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I'm having a problem with virtual memory usage using MongoDB on a server. NOTE: I have only a local user account without root privs.

The server's VM limit (from ulimit -v) is 120MB.

With an empty database, MongoDB is reporting 100MB of virtual memory used.

> db.serverStatus().mem 
{
    "bits" : 32,
    "resident" : 23,
    "virtual" : 100,
    "supported" : true,
    "mapped" : 0
}

As soon as I try to create my first data entry (through db.addUser in the admin database), it's failing with an out of memory error.

done allocating datafile DBPATH/admin.0, size: 16MB,  took 0.244 secs

ERROR:   mmap() failed for DBPATH/ admin.0 len:16777216 errno:12 Cannot allocate memory

I understand that with a small VM limit and 32-bit mongodb, I'm not going to be able to create gigantic databases, but that's OK. I don't need gigantic databases.

What I can't understand is why it is using so much virtual memory out of the gate, and why it can't create a single 16MB database table.

I have read the accepted answer on this other question. It clarified how mongodb uses virtual memory, but it didn't help me to understand what's going wrong here.

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closed as off topic by MDMarra, Nils, mdpc, RolandoMySQLDBA, Khaled Mar 8 '13 at 16:33

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2 Answers

up vote 4 down vote accepted

You need to provide adequate resources for your MongoDB server -- that means LOTS of RAM.
You are limiting it to virtually none, so you should not expect it to work unless you set more reasonable memory use restrictions.


You seem to be laboring under the mistaken assumption that 100MB is a large amount of memory.
It's not.

A simple shell (let's take plain old vanilla Bourne sh as an example) is nearly 10MB Virtual Size.
A more complicated shell (say the Bourne-Again Shell bash) is just under 25MB.
An Apache web server worker can have a VM size of 150MB or more.

A database engine, even a NoSQL one, that is only 100MB virtual size and communicates over the network is frankly a programming miracle. If you expect to be able to do anything with that miracle you're going to have to give it enough RAM to actually hold and work with data.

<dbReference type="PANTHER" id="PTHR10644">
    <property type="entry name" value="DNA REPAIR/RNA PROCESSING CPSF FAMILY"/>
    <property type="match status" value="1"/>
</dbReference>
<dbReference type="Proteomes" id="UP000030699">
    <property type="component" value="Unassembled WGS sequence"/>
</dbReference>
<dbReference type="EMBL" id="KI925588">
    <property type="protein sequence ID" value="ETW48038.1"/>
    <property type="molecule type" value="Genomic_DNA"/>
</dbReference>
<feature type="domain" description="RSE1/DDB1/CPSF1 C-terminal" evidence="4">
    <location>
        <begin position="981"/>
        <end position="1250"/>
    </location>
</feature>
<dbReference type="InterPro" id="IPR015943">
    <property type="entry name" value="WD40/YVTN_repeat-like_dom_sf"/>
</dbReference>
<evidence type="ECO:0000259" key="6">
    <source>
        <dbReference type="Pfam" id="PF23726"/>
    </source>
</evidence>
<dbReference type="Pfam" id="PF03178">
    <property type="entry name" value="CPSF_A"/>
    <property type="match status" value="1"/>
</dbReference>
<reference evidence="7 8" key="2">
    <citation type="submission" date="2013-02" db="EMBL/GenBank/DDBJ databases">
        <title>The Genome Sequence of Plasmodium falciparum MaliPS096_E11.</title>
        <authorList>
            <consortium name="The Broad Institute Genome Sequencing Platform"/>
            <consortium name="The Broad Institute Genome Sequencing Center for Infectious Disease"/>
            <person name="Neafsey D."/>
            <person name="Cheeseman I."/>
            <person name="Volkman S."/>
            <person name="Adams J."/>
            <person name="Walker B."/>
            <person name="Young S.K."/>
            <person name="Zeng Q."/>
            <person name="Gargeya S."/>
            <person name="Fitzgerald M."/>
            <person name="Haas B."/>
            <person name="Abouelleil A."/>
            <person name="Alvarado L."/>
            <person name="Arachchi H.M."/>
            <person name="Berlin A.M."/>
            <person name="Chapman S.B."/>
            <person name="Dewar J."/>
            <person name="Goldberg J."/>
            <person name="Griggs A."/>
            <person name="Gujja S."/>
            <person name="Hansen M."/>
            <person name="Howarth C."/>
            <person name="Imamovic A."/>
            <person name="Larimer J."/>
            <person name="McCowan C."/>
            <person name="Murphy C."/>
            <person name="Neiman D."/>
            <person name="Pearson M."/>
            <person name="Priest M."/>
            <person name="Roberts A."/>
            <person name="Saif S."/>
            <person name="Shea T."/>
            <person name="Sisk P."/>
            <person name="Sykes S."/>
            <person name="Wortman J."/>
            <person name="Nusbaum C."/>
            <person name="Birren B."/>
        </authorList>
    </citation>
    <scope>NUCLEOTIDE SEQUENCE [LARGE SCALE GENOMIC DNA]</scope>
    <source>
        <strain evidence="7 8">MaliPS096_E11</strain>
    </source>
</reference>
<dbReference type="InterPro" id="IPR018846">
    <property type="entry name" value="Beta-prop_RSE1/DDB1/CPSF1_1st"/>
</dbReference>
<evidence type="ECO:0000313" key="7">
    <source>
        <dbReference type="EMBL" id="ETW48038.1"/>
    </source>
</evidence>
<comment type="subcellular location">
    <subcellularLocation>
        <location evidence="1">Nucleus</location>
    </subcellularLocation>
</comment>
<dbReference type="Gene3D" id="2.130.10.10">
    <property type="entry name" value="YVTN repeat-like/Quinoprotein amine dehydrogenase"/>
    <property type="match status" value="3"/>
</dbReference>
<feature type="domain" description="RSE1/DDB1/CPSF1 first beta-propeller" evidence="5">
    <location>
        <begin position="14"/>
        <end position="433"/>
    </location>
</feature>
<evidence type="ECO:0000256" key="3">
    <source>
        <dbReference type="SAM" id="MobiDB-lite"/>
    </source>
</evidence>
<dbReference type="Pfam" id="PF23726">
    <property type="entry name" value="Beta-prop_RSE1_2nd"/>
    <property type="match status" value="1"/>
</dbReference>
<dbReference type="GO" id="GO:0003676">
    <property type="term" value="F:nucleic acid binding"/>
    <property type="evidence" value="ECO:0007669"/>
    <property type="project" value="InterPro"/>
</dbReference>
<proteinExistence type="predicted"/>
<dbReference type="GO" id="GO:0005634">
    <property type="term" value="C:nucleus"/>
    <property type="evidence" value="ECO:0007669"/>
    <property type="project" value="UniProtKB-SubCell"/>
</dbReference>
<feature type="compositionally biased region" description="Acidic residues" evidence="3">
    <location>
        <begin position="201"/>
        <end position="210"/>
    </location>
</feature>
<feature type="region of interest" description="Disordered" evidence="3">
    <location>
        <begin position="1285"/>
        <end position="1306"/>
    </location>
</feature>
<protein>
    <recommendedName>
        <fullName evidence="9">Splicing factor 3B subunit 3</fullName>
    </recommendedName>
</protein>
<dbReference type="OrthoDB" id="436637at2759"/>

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I appreciate the info but could have done without the snark. I am aware that 100MB is not a lot by modern standards, but MongoDB promises that the virtual memory usage will be: "slightly larger than mapped" in typical installations, and recommends sizing your RAM requirements based on your working data set. Asking why the VM use was nearly ten times the data set size did not seem to be an unreasonable question. –  Lynn Mar 7 '13 at 19:19
    
The key words there are "in typical installations", which you're quite clearly not one of. –  ceejayoz Mar 7 '13 at 19:20
1  
No snark intended, @Lynn. I've no way of gauging your experience level, but the fact that you seem surprised at a 100MB virtual size for an unloaded DB server lead me to think the illustrative examples might be useful - if not to you, then perhaps to the next person who comes along wondering the same thing. (It would also probably be more reasonable for Mongo to say the resident size will be slightly larger than mapped - in your case the VM size is bounded more by shared libraries than your data set.) –  voretaq7 Mar 7 '13 at 19:38
    
@voretaq7 - Apologies if I misread your answer. Thank you for responding. –  Lynn Mar 7 '13 at 19:41
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The virtual memory usage will represent the entire size of the data files (including empty space), not just the data in the database. When you call mmap() on a file, it just maps that all into virtual memory - it does not care what's in the file.

If you have a low virtual memory limit, then that host is simply not going to be suitable for MongoDB beyond a very small data set. You will be helped by running with the smallfiles option, but only a little.

Working set and resident memory are a completely different thing to the virtual memory requirements for MongoDB. For virtual memory, you will need to have at least the total size of your data files available, and if you run with journaling (you should, but it's generally not possible with 32-bit) that requirement doubles. As a general statement you should have a host with unlimited virtual memory to run MongoDB, if there are limitations imposed it's probably going to cause you a lot of problems.

It's not part of what you are asking, but I would also generally not recommend using the 32-bit version of MongoDB for anything besides some basic testing.

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